Reforms proposals by Association of Minnesota Counties would save state money by shifting duties to local governments
A sweeping set of reforms that would shift many state duties onto counties was unveiled this week, potentially saving the state $945 million over two years.
But the trial balloon is going over like a lead zeppelin locally. County officials wonder if it's simply another unfunded mandate, one delivered in a differently wrapped package.
Where will the money come from, they're wondering.
The proposals were "very very poorly thought out," said Hubbard County board chair Lyle Robinson "It absolutely bothered a lot of people."
"I heard nothing about it," Hubbard County Sheriff Frank Homer said. "Yeah, it did take us by surprise."
Under the proposal authored by the Association of Minnesota Counties, local governments would assume many State Patrol duties, cutting that force in half; counties would take over state highway maintenance chores, counties could pass a .5 percent sales tax and would be instrumental in reforming the court and jail systems, absorbing inmates and court workloads.
The "bold redesign plan for Minnesota" may not have a snowball's chance in hell at the Legislature, but the proposals have already sparked a spirited discussion in all 87 counties affected.
"This set of proposals is the first step in unleashing the shackles of mandates and rules and allows local communities to set service priorities and encourage innovation," the AMC indicated.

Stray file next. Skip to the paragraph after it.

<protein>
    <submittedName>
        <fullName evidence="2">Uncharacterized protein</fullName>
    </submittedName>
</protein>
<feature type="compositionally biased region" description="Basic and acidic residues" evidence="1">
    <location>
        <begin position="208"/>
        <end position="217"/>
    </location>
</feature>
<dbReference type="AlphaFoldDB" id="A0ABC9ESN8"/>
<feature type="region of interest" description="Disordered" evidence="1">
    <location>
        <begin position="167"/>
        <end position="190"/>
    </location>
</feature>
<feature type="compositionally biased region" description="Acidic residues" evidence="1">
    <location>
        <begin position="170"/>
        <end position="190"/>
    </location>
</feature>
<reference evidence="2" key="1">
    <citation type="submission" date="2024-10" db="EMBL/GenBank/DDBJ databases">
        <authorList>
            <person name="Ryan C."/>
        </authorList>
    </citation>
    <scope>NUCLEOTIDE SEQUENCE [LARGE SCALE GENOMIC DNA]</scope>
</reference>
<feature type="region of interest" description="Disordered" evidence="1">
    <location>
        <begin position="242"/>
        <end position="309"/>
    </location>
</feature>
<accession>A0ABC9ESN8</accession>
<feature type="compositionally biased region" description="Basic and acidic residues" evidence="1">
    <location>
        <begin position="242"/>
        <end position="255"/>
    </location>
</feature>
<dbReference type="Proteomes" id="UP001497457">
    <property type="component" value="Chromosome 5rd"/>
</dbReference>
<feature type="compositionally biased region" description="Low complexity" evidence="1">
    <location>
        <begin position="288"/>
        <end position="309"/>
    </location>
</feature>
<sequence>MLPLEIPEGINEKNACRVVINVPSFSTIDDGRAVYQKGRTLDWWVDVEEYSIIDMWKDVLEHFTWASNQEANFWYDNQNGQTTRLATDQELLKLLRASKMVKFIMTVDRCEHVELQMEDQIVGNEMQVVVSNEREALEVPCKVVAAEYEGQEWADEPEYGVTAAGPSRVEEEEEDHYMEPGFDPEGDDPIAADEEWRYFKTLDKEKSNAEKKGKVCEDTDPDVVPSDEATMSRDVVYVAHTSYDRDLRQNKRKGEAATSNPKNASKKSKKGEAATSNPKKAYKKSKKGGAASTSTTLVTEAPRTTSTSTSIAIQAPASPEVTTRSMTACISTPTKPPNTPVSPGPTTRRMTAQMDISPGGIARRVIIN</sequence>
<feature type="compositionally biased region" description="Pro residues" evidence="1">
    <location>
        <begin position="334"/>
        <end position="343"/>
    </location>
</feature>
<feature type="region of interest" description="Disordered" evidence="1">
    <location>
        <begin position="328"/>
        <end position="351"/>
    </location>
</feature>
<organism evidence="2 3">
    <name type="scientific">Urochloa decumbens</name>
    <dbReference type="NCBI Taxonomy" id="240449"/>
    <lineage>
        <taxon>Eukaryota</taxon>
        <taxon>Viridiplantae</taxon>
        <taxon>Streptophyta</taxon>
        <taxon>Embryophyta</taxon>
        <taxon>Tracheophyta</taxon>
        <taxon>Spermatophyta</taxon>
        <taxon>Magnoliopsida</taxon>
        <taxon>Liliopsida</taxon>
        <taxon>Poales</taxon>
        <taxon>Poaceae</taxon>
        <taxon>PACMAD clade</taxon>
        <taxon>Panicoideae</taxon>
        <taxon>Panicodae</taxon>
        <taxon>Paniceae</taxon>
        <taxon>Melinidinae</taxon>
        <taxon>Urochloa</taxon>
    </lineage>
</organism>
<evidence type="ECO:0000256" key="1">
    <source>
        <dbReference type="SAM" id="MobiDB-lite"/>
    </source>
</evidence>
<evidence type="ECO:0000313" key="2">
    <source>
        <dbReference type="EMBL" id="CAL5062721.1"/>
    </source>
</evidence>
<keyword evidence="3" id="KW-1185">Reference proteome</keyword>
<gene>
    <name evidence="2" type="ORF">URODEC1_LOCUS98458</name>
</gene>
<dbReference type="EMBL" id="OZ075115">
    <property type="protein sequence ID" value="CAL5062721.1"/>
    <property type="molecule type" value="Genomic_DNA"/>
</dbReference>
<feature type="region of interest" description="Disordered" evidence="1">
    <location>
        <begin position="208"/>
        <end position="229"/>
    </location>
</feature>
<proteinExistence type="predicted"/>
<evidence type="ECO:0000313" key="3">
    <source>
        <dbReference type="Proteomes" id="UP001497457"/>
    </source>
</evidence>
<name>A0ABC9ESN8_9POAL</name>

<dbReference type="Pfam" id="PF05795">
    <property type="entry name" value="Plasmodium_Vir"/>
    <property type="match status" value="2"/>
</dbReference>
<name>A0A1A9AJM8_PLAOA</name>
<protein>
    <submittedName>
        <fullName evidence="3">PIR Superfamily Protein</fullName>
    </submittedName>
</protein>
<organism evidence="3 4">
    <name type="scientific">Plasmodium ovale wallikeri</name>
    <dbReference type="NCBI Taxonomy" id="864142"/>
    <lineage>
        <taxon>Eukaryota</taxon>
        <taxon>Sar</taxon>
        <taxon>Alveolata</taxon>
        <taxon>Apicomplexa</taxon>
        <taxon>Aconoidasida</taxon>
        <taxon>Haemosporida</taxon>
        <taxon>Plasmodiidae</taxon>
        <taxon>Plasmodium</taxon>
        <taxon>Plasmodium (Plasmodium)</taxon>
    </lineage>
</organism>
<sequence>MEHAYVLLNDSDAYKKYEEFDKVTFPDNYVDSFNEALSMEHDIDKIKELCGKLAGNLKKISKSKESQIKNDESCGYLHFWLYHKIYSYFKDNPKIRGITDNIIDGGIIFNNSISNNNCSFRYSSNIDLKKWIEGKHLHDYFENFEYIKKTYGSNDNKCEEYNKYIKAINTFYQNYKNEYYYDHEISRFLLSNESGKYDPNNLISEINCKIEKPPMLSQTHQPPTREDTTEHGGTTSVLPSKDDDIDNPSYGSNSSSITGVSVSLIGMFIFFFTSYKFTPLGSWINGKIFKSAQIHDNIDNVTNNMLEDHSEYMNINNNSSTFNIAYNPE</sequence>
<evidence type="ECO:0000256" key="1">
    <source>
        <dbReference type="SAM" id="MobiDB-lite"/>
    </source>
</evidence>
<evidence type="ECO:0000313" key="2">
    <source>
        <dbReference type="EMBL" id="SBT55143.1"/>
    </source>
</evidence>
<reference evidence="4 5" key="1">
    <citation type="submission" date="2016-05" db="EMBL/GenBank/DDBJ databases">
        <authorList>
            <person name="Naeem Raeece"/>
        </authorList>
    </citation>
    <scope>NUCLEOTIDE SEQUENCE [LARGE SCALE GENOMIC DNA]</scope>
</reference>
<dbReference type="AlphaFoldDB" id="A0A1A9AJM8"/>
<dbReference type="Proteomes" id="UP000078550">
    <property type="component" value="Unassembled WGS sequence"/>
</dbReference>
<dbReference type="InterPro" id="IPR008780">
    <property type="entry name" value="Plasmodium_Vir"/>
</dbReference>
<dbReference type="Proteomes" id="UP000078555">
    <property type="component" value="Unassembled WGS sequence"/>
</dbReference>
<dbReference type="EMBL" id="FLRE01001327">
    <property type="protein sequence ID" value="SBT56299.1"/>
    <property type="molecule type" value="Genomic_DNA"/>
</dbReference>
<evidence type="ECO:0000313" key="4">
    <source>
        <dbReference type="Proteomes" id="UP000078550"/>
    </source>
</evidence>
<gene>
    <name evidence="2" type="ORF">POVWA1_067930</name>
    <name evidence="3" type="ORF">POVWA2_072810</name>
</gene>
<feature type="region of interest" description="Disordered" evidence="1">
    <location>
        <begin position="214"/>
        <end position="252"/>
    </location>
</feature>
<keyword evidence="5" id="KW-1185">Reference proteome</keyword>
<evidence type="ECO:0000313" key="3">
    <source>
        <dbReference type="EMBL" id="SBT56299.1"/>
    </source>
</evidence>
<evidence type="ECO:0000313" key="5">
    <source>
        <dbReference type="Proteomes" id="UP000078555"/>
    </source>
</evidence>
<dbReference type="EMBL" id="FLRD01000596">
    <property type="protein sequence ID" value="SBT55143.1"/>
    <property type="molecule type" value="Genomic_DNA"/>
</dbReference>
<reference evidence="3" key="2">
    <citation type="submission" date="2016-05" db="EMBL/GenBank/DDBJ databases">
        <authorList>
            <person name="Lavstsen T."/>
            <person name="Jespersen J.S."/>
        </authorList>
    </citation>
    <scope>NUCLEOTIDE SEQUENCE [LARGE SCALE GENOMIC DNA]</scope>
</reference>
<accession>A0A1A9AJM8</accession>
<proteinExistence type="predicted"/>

Sit down and shut up?
But at the plan's rollout, county officials who were not in on the planning stages, were asked to promote it nonetheless, or bite their tongues if they disagreed with it, AMC communiqués indicated.
"If you are strongly opposed, we are asking you to hold your opposition in abeyance until AMC Policy Committees meet in March," said an introductory letter from AMC President Jon Evert and Executive Director James Mulder that accompanied the proposals.
It was that last statement that rankled county officials. Mulder resigned from his position Thursday in a move he said had "absolutely nothing" to do with the reaction. He said his resignation after 21 years has been planned for a while, but did admit the timing "was unfortunate."
He said he's pursuing a doctorate degree.
"There were a couple things that kind of griped me and one was that if you're opposed to it don't say anything," Robinson said. "That's their mentality."